Why it is OK for you and your child to be angry

20 Mar 2020
What our children need to know about anger

‘Don’t be angry. It’s not OK to be angry.’ Has anyone told you that before? If so, then I have some good news for you. They are wrong. It is ok to be angry. Allow me to explain more.

‘Don’t be angry. It’s not OK to be angry.’ Has anyone told you that before? If so, then I have some good news for you. They are wrong. It is ok to be angry. Allow me to explain more.

The science behind Emotional Logic teaches us that we feel anger for a reason. Something that we value is under threat. This feeling of anger has a useful purpose. It gives us energy to take action, to have our voice heard and to do something to try to prevent the loss of something we care about. We need that anger-inspired energy to push us forward and take action. The problem is, often that action comes in the form of aggressive bargaining. We might insult, threaten or even hurt others. That usually isn’t the most effective course of action and will almost always lead to additional losses for us.

Why is anger OK and what should we do with the energy it provides?

When something we value is threatened, we don’t like it. We don’t want to lose it. That’s because we care about it. It matters to us. We value it. You have values. You care. This is completely normal and something to be proud of. Good people with strong values feel angry sometimes. That’s why anger is OK. It is evidence that you have strong values and something or someone is threatening them. It is perfectly normal to feel angry.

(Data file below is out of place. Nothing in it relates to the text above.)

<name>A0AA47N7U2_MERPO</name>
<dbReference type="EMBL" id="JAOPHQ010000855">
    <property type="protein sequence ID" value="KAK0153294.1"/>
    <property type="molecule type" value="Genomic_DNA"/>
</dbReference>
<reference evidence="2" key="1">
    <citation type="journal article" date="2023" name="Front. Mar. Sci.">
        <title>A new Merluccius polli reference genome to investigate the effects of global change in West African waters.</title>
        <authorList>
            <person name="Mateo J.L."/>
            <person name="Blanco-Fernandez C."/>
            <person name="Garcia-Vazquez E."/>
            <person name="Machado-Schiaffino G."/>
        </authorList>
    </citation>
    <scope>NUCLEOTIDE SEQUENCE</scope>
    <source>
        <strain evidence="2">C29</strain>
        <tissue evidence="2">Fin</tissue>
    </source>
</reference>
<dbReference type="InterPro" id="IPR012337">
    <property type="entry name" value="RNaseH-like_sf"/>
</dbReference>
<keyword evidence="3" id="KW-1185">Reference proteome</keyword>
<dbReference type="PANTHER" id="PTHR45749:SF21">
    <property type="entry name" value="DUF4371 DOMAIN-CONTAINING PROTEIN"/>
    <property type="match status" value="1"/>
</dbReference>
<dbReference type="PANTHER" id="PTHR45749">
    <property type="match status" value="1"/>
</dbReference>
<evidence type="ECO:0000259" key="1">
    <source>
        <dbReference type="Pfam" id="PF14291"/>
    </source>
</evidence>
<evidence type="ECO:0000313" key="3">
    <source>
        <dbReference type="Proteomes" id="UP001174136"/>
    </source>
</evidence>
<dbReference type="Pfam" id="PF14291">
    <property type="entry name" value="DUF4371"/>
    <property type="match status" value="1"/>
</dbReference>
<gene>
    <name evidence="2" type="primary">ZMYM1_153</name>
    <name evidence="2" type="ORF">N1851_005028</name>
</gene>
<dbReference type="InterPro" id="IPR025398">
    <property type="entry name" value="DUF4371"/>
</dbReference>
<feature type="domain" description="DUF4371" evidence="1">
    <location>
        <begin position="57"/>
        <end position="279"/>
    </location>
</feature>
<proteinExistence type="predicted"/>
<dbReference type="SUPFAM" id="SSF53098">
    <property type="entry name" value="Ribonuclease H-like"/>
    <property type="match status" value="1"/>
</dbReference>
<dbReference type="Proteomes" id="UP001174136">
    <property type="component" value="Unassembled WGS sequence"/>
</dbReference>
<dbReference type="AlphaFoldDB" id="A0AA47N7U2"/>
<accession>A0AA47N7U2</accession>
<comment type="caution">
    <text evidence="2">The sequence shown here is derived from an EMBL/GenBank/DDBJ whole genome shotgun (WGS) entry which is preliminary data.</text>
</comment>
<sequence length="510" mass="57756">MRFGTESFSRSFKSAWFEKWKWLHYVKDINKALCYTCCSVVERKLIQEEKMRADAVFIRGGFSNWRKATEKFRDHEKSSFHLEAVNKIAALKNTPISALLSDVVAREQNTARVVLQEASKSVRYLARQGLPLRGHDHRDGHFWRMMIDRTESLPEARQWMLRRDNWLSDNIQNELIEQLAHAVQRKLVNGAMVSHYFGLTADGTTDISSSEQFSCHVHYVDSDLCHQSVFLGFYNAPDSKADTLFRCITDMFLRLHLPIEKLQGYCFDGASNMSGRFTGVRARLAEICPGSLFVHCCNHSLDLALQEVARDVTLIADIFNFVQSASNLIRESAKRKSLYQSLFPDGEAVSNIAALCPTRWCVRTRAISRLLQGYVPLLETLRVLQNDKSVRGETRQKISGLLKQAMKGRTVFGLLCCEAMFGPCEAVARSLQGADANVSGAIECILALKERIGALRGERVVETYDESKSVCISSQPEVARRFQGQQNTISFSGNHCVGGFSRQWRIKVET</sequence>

So, if anger in itself is OK, what about all the stuff that follows? Children usually have no problem with feeling anger. It’s their bargaining skills that need work! Anger in our children often leads to aggression. People get hurt, scared, retaliate and things can escalate. This is where the Emotional Logic approach to effective bargaining is so effective. We can help you explore safe places within the family, and de-escalation. You and your children can learn together to bargain assertively and not aggressively or passively. There are proven ways to get your voice heard and to win back losses. Aggressive bargaining is not usually the best way to do this.

Is your child’s response to anger causing problems for you and the rest of the family? Would you or someone you know like to learn new ways to deal with the energy that anger brings? Would you and your family like to learn about ways to bargain effectively and get your voice heard, without the screaming and fighting? If so then contact us. We have helped countless schools and families improve their communication and bargaining skills and we can help you too. Don’t struggle anymore. Contact us today and we can help you.

Written by Christiaan Stirling